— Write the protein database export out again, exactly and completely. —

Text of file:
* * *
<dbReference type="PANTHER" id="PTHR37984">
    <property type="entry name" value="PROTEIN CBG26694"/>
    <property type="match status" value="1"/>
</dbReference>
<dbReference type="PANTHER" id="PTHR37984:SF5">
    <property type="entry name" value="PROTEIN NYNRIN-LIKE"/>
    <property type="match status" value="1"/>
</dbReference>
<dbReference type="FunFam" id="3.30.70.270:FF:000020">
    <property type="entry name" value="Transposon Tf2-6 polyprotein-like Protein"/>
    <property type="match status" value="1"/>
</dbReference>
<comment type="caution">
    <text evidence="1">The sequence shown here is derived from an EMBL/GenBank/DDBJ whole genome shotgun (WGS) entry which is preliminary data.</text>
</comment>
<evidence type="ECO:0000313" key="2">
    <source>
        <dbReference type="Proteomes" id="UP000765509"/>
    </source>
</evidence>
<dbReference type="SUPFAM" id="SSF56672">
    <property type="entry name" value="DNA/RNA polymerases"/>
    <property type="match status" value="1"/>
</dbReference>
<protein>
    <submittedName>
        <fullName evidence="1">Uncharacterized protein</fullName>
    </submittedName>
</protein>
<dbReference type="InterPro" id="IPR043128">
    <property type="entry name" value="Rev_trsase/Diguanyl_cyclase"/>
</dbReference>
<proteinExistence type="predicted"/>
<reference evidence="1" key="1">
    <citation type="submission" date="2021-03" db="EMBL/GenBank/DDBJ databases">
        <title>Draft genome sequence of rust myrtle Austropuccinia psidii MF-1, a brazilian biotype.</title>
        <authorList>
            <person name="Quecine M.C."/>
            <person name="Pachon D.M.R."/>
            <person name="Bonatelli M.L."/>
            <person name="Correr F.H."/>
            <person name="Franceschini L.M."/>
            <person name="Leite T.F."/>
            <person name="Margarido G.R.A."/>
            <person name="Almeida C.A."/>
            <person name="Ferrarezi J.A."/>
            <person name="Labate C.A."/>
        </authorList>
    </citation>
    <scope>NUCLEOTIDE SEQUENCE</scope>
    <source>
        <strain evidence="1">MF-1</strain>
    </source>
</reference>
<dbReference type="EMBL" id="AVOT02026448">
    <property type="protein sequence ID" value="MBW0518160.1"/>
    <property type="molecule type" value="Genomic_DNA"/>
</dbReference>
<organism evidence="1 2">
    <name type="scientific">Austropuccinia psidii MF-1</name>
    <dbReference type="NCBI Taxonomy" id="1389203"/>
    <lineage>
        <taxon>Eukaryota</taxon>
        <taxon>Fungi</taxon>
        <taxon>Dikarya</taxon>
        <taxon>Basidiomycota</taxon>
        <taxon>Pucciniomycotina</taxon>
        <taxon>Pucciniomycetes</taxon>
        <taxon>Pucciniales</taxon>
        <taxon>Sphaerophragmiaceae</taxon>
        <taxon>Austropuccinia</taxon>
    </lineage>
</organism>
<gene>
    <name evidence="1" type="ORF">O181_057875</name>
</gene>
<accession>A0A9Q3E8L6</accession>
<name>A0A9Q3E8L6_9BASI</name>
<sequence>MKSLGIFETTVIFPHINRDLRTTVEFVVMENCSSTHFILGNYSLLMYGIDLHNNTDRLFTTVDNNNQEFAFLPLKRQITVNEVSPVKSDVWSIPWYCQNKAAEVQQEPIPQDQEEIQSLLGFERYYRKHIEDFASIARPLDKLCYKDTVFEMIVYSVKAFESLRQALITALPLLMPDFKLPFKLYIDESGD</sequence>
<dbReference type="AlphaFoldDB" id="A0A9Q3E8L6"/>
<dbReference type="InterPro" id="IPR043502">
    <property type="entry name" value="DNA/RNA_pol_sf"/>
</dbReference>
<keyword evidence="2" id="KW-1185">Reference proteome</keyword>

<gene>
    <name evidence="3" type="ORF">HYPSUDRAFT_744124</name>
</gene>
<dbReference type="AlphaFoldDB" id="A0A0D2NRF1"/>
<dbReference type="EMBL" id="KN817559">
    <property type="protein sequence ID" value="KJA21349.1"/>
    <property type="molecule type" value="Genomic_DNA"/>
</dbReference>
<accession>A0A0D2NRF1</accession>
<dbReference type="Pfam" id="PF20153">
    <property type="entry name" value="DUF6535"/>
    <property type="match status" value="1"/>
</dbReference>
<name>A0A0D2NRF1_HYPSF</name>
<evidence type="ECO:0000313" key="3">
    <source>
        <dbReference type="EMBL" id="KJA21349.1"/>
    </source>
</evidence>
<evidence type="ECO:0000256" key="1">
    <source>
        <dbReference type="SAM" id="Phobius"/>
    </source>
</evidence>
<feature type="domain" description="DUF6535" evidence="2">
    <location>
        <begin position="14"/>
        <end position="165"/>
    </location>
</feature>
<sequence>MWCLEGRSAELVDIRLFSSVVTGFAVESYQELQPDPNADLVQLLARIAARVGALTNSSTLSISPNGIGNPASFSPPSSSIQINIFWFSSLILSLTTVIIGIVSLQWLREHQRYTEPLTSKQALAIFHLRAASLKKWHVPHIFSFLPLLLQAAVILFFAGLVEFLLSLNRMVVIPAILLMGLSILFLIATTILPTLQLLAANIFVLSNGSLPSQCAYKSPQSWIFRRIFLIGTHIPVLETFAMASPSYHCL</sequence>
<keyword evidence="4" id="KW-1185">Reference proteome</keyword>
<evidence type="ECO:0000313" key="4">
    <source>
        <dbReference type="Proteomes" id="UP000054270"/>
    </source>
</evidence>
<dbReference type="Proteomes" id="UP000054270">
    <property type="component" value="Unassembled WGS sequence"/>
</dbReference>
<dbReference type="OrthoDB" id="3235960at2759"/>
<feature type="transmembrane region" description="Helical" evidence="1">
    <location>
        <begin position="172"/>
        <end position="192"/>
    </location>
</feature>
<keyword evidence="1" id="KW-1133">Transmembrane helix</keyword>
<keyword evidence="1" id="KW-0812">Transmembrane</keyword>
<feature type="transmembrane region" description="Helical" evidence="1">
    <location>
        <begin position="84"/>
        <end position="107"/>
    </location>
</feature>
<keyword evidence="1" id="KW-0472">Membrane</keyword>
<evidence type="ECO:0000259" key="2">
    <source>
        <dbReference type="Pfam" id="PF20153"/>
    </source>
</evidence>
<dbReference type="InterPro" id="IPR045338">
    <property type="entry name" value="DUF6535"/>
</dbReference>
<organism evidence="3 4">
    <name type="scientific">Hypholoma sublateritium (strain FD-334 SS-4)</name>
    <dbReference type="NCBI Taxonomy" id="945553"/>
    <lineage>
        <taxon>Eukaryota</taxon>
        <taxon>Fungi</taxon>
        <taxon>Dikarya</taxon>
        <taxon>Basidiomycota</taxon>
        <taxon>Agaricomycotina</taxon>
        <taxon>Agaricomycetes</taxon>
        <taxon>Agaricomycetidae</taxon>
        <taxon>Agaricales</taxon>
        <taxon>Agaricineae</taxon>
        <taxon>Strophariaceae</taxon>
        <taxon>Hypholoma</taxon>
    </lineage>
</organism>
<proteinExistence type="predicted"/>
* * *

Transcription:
<dbReference type="PANTHER" id="PTHR37984">
    <property type="entry name" value="PROTEIN CBG26694"/>
    <property type="match status" value="1"/>
</dbReference>
<dbReference type="PANTHER" id="PTHR37984:SF5">
    <property type="entry name" value="PROTEIN NYNRIN-LIKE"/>
    <property type="match status" value="1"/>
</dbReference>
<dbReference type="FunFam" id="3.30.70.270:FF:000020">
    <property type="entry name" value="Transposon Tf2-6 polyprotein-like Protein"/>
    <property type="match status" value="1"/>
</dbReference>
<comment type="caution">
    <text evidence="1">The sequence shown here is derived from an EMBL/GenBank/DDBJ whole genome shotgun (WGS) entry which is preliminary data.</text>
</comment>
<evidence type="ECO:0000313" key="2">
    <source>
        <dbReference type="Proteomes" id="UP000765509"/>
    </source>
</evidence>
<dbReference type="SUPFAM" id="SSF56672">
    <property type="entry name" value="DNA/RNA polymerases"/>
    <property type="match status" value="1"/>
</dbReference>
<protein>
    <submittedName>
        <fullName evidence="1">Uncharacterized protein</fullName>
    </submittedName>
</protein>
<dbReference type="InterPro" id="IPR043128">
    <property type="entry name" value="Rev_trsase/Diguanyl_cyclase"/>
</dbReference>
<proteinExistence type="predicted"/>
<reference evidence="1" key="1">
    <citation type="submission" date="2021-03" db="EMBL/GenBank/DDBJ databases">
        <title>Draft genome sequence of rust myrtle Austropuccinia psidii MF-1, a brazilian biotype.</title>
        <authorList>
            <person name="Quecine M.C."/>
            <person name="Pachon D.M.R."/>
            <person name="Bonatelli M.L."/>
            <person name="Correr F.H."/>
            <person name="Franceschini L.M."/>
            <person name="Leite T.F."/>
            <person name="Margarido G.R.A."/>
            <person name="Almeida C.A."/>
            <person name="Ferrarezi J.A."/>
            <person name="Labate C.A."/>
        </authorList>
    </citation>
    <scope>NUCLEOTIDE SEQUENCE</scope>
    <source>
        <strain evidence="1">MF-1</strain>
    </source>
</reference>
<dbReference type="EMBL" id="AVOT02026448">
    <property type="protein sequence ID" value="MBW0518160.1"/>
    <property type="molecule type" value="Genomic_DNA"/>
</dbReference>
<organism evidence="1 2">
    <name type="scientific">Austropuccinia psidii MF-1</name>
    <dbReference type="NCBI Taxonomy" id="1389203"/>
    <lineage>
        <taxon>Eukaryota</taxon>
        <taxon>Fungi</taxon>
        <taxon>Dikarya</taxon>
        <taxon>Basidiomycota</taxon>
        <taxon>Pucciniomycotina</taxon>
        <taxon>Pucciniomycetes</taxon>
        <taxon>Pucciniales</taxon>
        <taxon>Sphaerophragmiaceae</taxon>
        <taxon>Austropuccinia</taxon>
    </lineage>
</organism>
<gene>
    <name evidence="1" type="ORF">O181_057875</name>
</gene>
<accession>A0A9Q3E8L6</accession>
<name>A0A9Q3E8L6_9BASI</name>
<sequence>MKSLGIFETTVIFPHINRDLRTTVEFVVMENCSSTHFILGNYSLLMYGIDLHNNTDRLFTTVDNNNQEFAFLPLKRQITVNEVSPVKSDVWSIPWYCQNKAAEVQQEPIPQDQEEIQSLLGFERYYRKHIEDFASIARPLDKLCYKDTVFEMIVYSVKAFESLRQALITALPLLMPDFKLPFKLYIDESGD</sequence>
<dbReference type="AlphaFoldDB" id="A0A9Q3E8L6"/>
<dbReference type="InterPro" id="IPR043502">
    <property type="entry name" value="DNA/RNA_pol_sf"/>
</dbReference>
<keyword evidence="2" id="KW-1185">Reference proteome</keyword>

<gene>
    <name evidence="3" type="ORF">HYPSUDRAFT_744124</name>
</gene>
<dbReference type="AlphaFoldDB" id="A0A0D2NRF1"/>
<dbReference type="EMBL" id="KN817559">
    <property type="protein sequence ID" value="KJA21349.1"/>
    <property type="molecule type" value="Genomic_DNA"/>
</dbReference>
<accession>A0A0D2NRF1</accession>
<dbReference type="Pfam" id="PF20153">
    <property type="entry name" value="DUF6535"/>
    <property type="match status" value="1"/>
</dbReference>
<name>A0A0D2NRF1_HYPSF</name>
<evidence type="ECO:0000313" key="3">
    <source>
        <dbReference type="EMBL" id="KJA21349.1"/>
    </source>
</evidence>
<evidence type="ECO:0000256" key="1">
    <source>
        <dbReference type="SAM" id="Phobius"/>
    </source>
</evidence>
<feature type="domain" description="DUF6535" evidence="2">
    <location>
        <begin position="14"/>
        <end position="165"/>
    </location>
</feature>
<sequence>MWCLEGRSAELVDIRLFSSVVTGFAVESYQELQPDPNADLVQLLARIAARVGALTNSSTLSISPNGIGNPASFSPPSSSIQINIFWFSSLILSLTTVIIGIVSLQWLREHQRYTEPLTSKQALAIFHLRAASLKKWHVPHIFSFLPLLLQAAVILFFAGLVEFLLSLNRMVVIPAILLMGLSILFLIATTILPTLQLLAANIFVLSNGSLPSQCAYKSPQSWIFRRIFLIGTHIPVLETFAMASPSYHCL</sequence>
<keyword evidence="4" id="KW-1185">Reference proteome</keyword>
<evidence type="ECO:0000313" key="4">
    <source>
        <dbReference type="Proteomes" id="UP000054270"/>
    </source>
</evidence>
<dbReference type="Proteomes" id="UP000054270">
    <property type="component" value="Unassembled WGS sequence"/>
</dbReference>
<dbReference type="OrthoDB" id="3235960at2759"/>
<feature type="transmembrane region" description="Helical" evidence="1">
    <location>
        <begin position="172"/>
        <end position="192"/>
    </location>
</feature>
<keyword evidence="1" id="KW-1133">Transmembrane helix</keyword>
<keyword evidence="1" id="KW-0812">Transmembrane</keyword>
<feature type="transmembrane region" description="Helical" evidence="1">
    <location>
        <begin position="84"/>
        <end position="107"/>
    </location>
</feature>
<keyword evidence="1" id="KW-0472">Membrane</keyword>
<evidence type="ECO:0000259" key="2">
    <source>
        <dbReference type="Pfam" id="PF20153"/>
    </source>
</evidence>
<dbReference type="InterPro" id="IPR045338">
    <property type="entry name" value="DUF6535"/>
</dbReference>
<organism evidence="3 4">
    <name type="scientific">Hypholoma sublateritium (strain FD-334 SS-4)</name>
    <dbReference type="NCBI Taxonomy" id="945553"/>
    <lineage>
        <taxon>Eukaryota</taxon>
        <taxon>Fungi</taxon>
        <taxon>Dikarya</taxon>
        <taxon>Basidiomycota</taxon>
        <taxon>Agaricomycotina</taxon>
        <taxon>Agaricomycetes</taxon>
        <taxon>Agaricomycetidae</taxon>
        <taxon>Agaricales</taxon>
        <taxon>Agaricineae</taxon>
        <taxon>Strophariaceae</taxon>
        <taxon>Hypholoma</taxon>
    </lineage>
</organism>
<proteinExistence type="predicted"/>